Tuesday, January 11, 2011

Retreating Thoughts

Retreating Thoughts
By Quentin Smeltzer, www.SmeltzerNation.com, 1/8/11

Every year our church holds a men’s retreat where the men of the church don’t retreat so much as they venture forth to a simple lodge in the woods near a lake for two and a half days of camaraderie, prayer, discussion, a hike and an indoor golf tournament.  The accommodations are rustic.  The food is hearty but simple.  The thoughts shared are sometimes profound, sometimes prosaic.  I always laugh and I sometimes cry.  Let me amend that:  I always cry and usually at the oddest, most unexpected moments. 

They say men cry more at movies then do women, and we cry more at movies if we see them on airplanes.  I can also attest that we cry more in a cabin in the woods.  The words that pop out of our mouths and into our heads in new places with new people are new and unexpected as well.  Or maybe we’re just cry babies. 

This year I found myself well up when we were discussing transitions and I realized, maybe for the first time in my fifty four years, that I may well lose my father to old age in the not too distant future.  He is eighty one. 

My dad and I have reconciled after some turbulent times.  I love him and I know he loves me.  But there are so many regrets, so many things said and unsaid, so many things done and undone. 

Just ten years ago in my mid forties I believed I had no regrets and now my life is packed full of them.  How did this happen?

I have made many changes in my life and most of them have been for the better.  I gave up drugs and serious drink but somehow I recently decided to take up smoking.  Let me amend that as well.  If I said I took up smoking your children and mine might read that and start smoking.  And I would not want that.  If I said I took up smoking, my insurance company might raise my rates or deny my claim.  It’s a funny world we live in.  America may be the freest country in the world but we are far from free.  I am not free to tell you I have taken up smoking even one cigarette a day.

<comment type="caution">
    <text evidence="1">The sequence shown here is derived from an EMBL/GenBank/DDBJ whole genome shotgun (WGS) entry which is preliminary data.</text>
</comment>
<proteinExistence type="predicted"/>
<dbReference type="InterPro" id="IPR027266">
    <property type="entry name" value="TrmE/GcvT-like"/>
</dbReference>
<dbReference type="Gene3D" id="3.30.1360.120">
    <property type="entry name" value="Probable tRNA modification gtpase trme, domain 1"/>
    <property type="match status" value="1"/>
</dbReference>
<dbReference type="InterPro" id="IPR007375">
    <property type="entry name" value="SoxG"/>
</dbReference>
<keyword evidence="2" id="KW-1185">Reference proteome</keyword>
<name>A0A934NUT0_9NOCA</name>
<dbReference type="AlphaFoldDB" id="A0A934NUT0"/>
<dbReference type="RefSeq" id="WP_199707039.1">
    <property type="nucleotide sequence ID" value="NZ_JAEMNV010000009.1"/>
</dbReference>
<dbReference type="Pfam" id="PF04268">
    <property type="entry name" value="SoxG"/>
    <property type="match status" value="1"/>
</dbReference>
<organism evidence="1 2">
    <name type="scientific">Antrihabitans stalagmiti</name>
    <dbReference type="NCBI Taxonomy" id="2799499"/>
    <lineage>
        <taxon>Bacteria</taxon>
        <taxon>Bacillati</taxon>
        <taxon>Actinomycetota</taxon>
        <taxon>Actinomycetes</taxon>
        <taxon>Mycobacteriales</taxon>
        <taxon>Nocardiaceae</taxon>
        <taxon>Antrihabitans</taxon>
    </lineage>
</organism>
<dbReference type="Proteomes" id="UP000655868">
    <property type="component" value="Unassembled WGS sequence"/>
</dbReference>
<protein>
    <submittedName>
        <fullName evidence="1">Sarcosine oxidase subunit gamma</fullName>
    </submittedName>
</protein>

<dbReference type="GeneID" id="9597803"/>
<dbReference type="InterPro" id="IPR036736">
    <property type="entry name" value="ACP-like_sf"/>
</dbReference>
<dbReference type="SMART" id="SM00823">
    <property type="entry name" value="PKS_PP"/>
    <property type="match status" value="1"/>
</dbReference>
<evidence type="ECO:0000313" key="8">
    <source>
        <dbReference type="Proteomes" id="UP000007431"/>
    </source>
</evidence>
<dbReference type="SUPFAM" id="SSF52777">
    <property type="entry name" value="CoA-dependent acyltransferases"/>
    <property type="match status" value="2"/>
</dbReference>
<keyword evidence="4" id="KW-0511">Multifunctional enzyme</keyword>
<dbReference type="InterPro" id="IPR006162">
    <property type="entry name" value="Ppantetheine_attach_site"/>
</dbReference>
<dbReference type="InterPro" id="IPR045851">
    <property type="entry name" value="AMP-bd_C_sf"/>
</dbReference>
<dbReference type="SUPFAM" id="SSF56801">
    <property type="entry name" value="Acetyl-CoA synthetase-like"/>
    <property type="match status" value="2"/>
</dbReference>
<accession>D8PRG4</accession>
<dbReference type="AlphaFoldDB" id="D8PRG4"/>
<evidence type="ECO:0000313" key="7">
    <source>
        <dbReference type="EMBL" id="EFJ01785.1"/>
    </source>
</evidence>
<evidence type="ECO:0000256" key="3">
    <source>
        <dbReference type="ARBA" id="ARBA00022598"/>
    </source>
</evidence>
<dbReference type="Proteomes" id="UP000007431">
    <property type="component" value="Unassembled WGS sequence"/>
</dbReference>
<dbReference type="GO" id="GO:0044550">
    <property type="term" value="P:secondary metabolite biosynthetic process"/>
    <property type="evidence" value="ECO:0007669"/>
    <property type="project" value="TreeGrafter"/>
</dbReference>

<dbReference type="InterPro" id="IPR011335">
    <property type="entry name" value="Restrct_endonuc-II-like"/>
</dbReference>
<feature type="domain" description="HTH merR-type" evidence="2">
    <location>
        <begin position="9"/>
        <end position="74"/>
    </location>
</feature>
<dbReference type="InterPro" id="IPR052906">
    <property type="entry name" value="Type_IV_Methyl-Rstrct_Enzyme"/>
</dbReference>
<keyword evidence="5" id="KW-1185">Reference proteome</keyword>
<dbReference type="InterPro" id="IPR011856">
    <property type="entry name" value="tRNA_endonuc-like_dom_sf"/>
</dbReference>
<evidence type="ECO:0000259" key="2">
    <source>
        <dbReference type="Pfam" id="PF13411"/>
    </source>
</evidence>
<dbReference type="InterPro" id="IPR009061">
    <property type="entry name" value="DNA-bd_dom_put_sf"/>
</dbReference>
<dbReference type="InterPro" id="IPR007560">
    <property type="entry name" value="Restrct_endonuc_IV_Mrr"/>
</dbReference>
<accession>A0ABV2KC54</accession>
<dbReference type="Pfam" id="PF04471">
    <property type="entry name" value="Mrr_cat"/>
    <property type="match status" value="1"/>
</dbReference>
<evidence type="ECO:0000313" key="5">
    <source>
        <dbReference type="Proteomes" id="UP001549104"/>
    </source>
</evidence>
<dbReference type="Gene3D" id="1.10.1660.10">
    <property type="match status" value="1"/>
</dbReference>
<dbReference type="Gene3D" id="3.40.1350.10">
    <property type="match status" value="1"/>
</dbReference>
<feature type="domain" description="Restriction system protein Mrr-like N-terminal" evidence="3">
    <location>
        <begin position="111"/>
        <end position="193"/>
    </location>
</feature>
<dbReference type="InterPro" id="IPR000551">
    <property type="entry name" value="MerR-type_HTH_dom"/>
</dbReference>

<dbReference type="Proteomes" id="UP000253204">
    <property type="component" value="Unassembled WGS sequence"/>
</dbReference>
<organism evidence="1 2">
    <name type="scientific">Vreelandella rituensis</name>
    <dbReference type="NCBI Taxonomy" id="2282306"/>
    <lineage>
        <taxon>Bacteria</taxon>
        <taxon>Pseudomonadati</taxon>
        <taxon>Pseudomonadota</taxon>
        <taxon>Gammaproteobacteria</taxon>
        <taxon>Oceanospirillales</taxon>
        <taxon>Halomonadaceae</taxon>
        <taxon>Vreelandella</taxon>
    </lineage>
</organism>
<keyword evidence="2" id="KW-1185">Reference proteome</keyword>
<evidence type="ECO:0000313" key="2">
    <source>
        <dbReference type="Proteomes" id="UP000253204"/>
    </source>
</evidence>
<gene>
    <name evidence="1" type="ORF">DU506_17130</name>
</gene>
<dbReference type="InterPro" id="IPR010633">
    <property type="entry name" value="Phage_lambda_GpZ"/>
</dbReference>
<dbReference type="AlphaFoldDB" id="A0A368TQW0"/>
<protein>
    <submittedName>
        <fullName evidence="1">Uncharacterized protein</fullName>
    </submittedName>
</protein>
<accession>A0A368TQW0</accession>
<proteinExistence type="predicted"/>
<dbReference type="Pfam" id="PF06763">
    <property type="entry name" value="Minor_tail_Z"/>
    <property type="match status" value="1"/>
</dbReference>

Thinking about a passage we read from bible on this retreat I finally realized how to see God.  God is us; people, and all creation.  So I understand that part now.   What I still don’t understand is why we live and die.  “Why do we die?” I asked Nick, who works for Pitney Bowes. 

“It’s all about the cycle of life,” he said.  “It’s a transition.”

“Ah,” I said, but I still don’t get it. 

If I did take up smoking it would not be because I want to die.  I want to live forever and in fact, I hope to get younger with each passing day.  Smoking may not improve my chances of attaining these two goals but, let’s face it: they are kind of a stretch anyway.

If I did recently take up smoking, say, just one cigarette a day, I might have smoked my one cigarette standing on the balcony outside my lodge room just now, listening to the snow melt from the trees in the dark of night.  I might have had this thought, that if I wasn't smoking I would just be standing there.  But because I was smoking—if I was smoking—I was doing something.  Something half stupid.  Something half mystical.  Something that isn't allowed at this lodge or almost anywhere in the world anymore, but something nevertheless.